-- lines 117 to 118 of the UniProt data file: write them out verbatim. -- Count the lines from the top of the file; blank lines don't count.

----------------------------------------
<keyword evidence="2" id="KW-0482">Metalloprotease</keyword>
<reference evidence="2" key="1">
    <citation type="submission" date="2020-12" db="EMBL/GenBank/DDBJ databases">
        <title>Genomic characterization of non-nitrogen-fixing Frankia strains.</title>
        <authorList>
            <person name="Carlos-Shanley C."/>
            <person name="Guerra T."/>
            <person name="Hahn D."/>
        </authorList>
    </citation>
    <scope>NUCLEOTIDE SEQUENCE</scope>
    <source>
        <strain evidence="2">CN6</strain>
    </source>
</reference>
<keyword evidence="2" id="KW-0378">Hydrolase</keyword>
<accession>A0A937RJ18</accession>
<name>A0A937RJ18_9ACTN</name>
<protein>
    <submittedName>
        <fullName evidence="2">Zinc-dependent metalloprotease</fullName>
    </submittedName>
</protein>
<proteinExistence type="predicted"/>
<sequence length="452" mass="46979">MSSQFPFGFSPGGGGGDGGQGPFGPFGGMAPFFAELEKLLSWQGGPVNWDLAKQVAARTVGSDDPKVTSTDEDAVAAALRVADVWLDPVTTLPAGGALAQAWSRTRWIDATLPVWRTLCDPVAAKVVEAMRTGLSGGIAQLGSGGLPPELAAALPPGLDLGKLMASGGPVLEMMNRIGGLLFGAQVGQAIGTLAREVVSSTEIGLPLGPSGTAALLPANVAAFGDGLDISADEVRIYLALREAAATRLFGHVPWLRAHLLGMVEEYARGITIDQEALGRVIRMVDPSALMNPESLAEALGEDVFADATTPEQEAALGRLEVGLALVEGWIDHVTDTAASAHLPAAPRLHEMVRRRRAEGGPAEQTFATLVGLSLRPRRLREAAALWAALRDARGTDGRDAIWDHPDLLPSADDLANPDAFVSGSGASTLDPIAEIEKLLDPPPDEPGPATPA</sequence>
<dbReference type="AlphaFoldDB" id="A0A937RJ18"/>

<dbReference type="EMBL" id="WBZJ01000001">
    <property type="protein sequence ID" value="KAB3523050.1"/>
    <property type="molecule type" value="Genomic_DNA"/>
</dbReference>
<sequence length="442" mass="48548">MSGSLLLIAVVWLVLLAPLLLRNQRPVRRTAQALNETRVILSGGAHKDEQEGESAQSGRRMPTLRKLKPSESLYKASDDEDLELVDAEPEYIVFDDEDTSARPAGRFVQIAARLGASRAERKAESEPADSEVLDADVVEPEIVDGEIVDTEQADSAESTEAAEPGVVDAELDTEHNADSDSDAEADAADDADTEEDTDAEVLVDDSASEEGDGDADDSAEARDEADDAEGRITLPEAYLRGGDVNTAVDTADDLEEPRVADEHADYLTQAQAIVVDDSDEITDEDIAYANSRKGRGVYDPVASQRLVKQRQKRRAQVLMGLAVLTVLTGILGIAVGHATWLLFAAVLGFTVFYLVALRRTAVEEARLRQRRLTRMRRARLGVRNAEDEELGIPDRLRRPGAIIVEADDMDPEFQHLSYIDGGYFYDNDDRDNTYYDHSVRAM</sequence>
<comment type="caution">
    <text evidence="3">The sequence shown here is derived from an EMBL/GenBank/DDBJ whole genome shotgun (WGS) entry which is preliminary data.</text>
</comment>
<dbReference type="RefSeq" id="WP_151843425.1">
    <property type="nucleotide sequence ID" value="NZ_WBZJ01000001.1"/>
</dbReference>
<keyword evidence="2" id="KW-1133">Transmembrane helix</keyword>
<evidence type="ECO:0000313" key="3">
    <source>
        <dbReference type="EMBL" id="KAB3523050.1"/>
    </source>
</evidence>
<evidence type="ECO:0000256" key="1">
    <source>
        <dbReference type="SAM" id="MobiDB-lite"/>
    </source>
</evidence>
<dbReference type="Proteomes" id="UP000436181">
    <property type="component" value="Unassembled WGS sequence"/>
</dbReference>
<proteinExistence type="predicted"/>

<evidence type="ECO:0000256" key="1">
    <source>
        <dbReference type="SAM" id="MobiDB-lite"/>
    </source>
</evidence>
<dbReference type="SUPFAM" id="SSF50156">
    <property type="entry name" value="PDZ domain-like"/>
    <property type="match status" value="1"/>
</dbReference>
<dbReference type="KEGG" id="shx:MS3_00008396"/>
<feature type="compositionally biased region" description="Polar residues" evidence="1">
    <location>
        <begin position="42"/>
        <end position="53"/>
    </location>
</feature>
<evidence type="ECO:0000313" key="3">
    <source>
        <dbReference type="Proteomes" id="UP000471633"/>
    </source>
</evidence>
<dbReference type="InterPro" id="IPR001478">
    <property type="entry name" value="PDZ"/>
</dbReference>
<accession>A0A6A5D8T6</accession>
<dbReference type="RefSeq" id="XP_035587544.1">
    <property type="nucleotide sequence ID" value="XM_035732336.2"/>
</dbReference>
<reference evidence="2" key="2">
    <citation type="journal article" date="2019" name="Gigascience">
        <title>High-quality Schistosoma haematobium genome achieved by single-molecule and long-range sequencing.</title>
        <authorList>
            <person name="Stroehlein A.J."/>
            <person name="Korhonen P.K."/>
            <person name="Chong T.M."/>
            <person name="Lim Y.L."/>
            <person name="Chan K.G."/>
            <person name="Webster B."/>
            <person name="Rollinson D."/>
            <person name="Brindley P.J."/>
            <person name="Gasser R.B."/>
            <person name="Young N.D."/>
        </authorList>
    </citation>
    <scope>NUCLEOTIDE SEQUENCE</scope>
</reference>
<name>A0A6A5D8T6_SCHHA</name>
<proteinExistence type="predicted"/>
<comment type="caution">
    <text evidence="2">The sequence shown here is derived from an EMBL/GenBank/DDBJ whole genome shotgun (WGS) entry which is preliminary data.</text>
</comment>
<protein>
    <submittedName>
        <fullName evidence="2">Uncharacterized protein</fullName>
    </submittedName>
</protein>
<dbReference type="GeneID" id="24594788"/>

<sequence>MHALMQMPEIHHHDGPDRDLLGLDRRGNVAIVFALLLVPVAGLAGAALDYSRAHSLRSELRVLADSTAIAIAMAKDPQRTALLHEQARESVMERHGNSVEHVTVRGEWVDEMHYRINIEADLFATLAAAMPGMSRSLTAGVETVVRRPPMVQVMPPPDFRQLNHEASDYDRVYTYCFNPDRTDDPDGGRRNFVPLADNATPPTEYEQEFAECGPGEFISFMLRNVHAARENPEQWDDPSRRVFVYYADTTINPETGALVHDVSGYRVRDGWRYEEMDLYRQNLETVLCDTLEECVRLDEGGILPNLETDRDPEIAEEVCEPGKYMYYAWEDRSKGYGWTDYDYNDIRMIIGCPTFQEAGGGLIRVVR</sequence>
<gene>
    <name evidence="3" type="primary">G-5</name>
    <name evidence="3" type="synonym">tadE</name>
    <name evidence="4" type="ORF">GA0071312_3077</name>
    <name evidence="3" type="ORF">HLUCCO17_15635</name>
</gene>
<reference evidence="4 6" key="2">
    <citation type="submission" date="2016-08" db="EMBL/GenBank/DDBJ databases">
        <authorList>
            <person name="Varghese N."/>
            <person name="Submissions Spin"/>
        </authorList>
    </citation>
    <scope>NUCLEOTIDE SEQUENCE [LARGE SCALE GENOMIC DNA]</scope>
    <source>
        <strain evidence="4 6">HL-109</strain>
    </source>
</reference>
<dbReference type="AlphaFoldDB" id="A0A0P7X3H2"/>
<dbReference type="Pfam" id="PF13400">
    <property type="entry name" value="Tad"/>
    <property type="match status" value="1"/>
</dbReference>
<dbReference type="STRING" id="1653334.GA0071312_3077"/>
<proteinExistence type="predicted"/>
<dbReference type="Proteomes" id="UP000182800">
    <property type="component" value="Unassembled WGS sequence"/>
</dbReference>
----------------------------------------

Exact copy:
<reference evidence="4 6" key="2">
    <citation type="submission" date="2016-08" db="EMBL/GenBank/DDBJ databases">